Roller-Dick v. CentraCare Health System – Minnesota Supreme Court holds that falls down stairs are compensable if the circumstances involved create an increased risk.
In the split decision of Roller-Dick v. CentraCare Health System, the Minnesota Supreme Court held that an employee’s fall down stairs was compensable where the fact that she was carrying a plant from her desk with a handbag hung on the crook of her elbow created increased risk, despite the stairs themselves being an otherwise neutral hazard.
Laurie Roller-Dick was an employee of CentraCare Health System. On the employer’s premises was a staircase that employees, including Ms. Roller-Dick, used as a route of ingress and egress from the workplace. It was undisputed that the stairs were “free of debris, moisture and defects” and “in good repair, clean and in compliance with OSHA requirements and applicable building codes.” The stairs were not accessible to the general public. One day, as the employee was leaving work, she carried a plant from her desk and hung a handbag from the crook of her elbow. As the employee descended down the described staircase, not using the handrails, she fell. Although she caught herself on the handrail while falling, she sustained an injury to her ankle.
At hearing, the only issue before the compensation judge was whether Roller-Dick’s injury “arose out of” her employment. The compensation judge found in the negative and explained that the employee had failed to establish that the stairs were “more hazardous than stairs she might encounter in everyday life or that her work duties in some way increased her risk of falling as she descended them.” On appeal, the WCCA reversed. It determined that the compensation judge erred by using an incorrect test. Instead, the WCCA explained, the applicable test was whether the stairs posed an “increased” as opposed to a “neutral” risk. The WCCA concluded that stairs are inherently dangerous and, therefore, are not a “neutral condition,” unlike the floor that was at issue in Dykhoff v. Xcel Energy. The employer and insurer sought certiorari for review.
In beginning its analysis of the “arising out of” and “in the course of” elements, the supreme court confirmed that the requirements are both distinct and conjunctive. That is, both must be met for an injury to be compensable. The “in the course of” requirement refers the to the time, place and circumstances of the incident causing the injury. However, to “arise out of employment,” there must be some “causal connection” between the injury and the employment. Such a causal connection is supplied where the employment exposes the employee to a hazard, which originates on the premises as part of the working environment, or peculiarly exposes the employee to an external hazard whereby he or she is subjected to a different or greater risk than if he or she were pursing ordinary, personal affairs.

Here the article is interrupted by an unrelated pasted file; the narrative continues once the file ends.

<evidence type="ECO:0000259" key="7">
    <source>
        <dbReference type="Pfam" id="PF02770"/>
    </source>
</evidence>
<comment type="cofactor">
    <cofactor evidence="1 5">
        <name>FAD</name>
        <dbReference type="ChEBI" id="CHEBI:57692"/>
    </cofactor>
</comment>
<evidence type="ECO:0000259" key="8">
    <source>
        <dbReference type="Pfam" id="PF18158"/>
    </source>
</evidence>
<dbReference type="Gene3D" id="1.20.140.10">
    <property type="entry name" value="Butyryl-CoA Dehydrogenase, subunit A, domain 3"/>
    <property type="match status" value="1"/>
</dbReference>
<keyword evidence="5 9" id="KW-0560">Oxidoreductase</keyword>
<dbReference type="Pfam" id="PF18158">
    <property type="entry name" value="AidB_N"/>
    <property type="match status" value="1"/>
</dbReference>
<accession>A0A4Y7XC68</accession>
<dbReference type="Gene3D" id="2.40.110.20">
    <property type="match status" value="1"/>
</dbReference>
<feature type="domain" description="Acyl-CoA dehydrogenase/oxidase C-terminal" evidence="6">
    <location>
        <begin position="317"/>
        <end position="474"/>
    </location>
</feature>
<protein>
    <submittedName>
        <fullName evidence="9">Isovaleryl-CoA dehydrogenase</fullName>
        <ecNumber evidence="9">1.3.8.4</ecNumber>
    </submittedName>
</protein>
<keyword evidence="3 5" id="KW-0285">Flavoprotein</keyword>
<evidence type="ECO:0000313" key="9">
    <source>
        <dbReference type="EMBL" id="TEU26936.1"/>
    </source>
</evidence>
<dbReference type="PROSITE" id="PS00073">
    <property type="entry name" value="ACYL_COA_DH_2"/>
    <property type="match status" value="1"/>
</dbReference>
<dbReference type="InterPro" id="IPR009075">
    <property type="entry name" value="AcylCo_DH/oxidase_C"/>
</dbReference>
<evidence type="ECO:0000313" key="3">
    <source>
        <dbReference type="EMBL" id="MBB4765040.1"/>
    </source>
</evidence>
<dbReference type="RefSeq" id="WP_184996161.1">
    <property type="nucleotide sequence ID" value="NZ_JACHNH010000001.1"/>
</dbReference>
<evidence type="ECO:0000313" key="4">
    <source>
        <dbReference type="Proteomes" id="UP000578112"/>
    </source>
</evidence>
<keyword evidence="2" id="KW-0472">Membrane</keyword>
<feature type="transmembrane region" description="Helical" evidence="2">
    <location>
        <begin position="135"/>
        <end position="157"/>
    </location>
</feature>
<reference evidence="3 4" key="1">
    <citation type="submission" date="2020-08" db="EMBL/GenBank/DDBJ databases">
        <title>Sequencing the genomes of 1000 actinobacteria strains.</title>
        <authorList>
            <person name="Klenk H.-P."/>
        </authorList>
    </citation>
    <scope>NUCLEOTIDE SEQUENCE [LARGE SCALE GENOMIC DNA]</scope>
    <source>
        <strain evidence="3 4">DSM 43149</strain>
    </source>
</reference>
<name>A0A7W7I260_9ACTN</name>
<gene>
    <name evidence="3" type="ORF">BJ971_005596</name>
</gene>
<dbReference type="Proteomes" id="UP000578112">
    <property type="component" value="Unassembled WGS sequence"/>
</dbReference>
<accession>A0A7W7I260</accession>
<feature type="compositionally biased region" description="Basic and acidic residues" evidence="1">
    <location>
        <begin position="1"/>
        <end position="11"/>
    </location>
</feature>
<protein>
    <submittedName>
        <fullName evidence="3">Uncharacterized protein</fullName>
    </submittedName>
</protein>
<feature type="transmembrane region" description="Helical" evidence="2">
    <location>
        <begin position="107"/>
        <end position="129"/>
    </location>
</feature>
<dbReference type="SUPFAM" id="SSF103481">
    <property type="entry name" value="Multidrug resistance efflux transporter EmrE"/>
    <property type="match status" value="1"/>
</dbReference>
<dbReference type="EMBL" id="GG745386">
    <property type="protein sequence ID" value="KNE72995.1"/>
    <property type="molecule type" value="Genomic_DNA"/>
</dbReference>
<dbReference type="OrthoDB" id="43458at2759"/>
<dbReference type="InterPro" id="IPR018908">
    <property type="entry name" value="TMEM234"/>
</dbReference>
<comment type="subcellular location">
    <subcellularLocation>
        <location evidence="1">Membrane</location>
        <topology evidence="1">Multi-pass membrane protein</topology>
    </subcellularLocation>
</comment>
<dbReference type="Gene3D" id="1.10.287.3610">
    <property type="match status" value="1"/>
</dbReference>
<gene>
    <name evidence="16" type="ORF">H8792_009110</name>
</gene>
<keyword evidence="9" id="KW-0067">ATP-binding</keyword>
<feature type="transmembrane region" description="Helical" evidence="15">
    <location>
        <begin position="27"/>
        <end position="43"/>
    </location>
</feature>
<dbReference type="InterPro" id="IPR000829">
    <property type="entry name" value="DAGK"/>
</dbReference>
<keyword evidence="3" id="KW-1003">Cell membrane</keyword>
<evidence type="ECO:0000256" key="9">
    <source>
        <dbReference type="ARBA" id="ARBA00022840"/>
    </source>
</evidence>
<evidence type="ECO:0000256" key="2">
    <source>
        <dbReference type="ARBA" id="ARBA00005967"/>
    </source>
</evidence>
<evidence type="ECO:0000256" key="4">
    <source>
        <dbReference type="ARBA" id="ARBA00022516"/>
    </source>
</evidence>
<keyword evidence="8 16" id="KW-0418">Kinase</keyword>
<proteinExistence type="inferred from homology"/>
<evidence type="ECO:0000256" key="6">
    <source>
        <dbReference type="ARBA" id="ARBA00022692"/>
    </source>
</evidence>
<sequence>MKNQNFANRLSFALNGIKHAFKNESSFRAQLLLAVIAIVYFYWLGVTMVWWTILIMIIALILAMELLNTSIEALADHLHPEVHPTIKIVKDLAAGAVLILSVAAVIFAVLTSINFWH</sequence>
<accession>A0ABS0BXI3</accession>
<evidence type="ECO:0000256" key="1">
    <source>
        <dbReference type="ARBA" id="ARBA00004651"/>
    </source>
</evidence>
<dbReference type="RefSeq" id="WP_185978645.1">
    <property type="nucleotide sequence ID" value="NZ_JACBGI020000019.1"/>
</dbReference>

Based on precedent, the majority then differentiated between two types of hazards: (1) “special hazards;” and (2) “neutral conditions.” The former includes obvious and easily understood risks. For example, “unsafe conditions” in an employer’s parking ramp. However, the latter category of hazards, while not inherently dangerous or risky, maintain some characteristic that increase the employees’ exposure to injury. In illustrating this concept, the majority made reference to Kirchner v. County of Anoka. There, the employee had to descend down stairs without using the handrail because “[p]ersons ascending the staircase occupied the only side with a handrail.” The majority then confirmed that cases involving neutral conditions are analyzed under the “increased risk test.”
After identifying the applicable test, the majority held that Ms. Roller-Dick’s injury did arise out of her employment. It explained that the circumstances created an increased risk that the employee would fall and injure herself on the stairs, thereby satisfying the requisite causal connection between workplace and injury. Specifically, the majority emphasized the fact that the employee was carrying a plant from her desk that had been given to her by a co-worker. However, in closing, the majority reiterated the fact that it has expressly rejected any legal requirement that the circumstances in the workplace that cause an employee’s injury be related to the employee’s work duties. Rather, all that is required is a causal connection between the injury and the workplace, one that is satisfied if an employee faces hazardous conditions originating on the premises as part of the working environment.
Writing for the dissent, Chief Justice Gildea agreed with the analysis performed by the compensation judge. He noted that “failing to require a connection to Roller-Dick’s job effectively does away with the ‘arising out of’ element in the statute.” He further argued that the rule adopted by the majority amounts to the adoption of the positional risk test, which was specifically rejected in Dykhoff.
The dissent then made reference to Hohlt v. University of Minnesota, in which the court noted that the employer therein had “the responsibility to maintain [the public sidewalk], including keeping it free of snow and ice.” Therefore, in the words of the dissent, when a stairway complies with all relevant safety standards, there is “simply no room for the conclusion that the stairway is a hazard.” In conclusion, the dissent opined that because Roller-Dick’s decision not to take advantage of the safety handrails provided was not attributable to her employer, the “arising out of” requirement was not satisfied and, therefore, the injury should not be found to be compensable.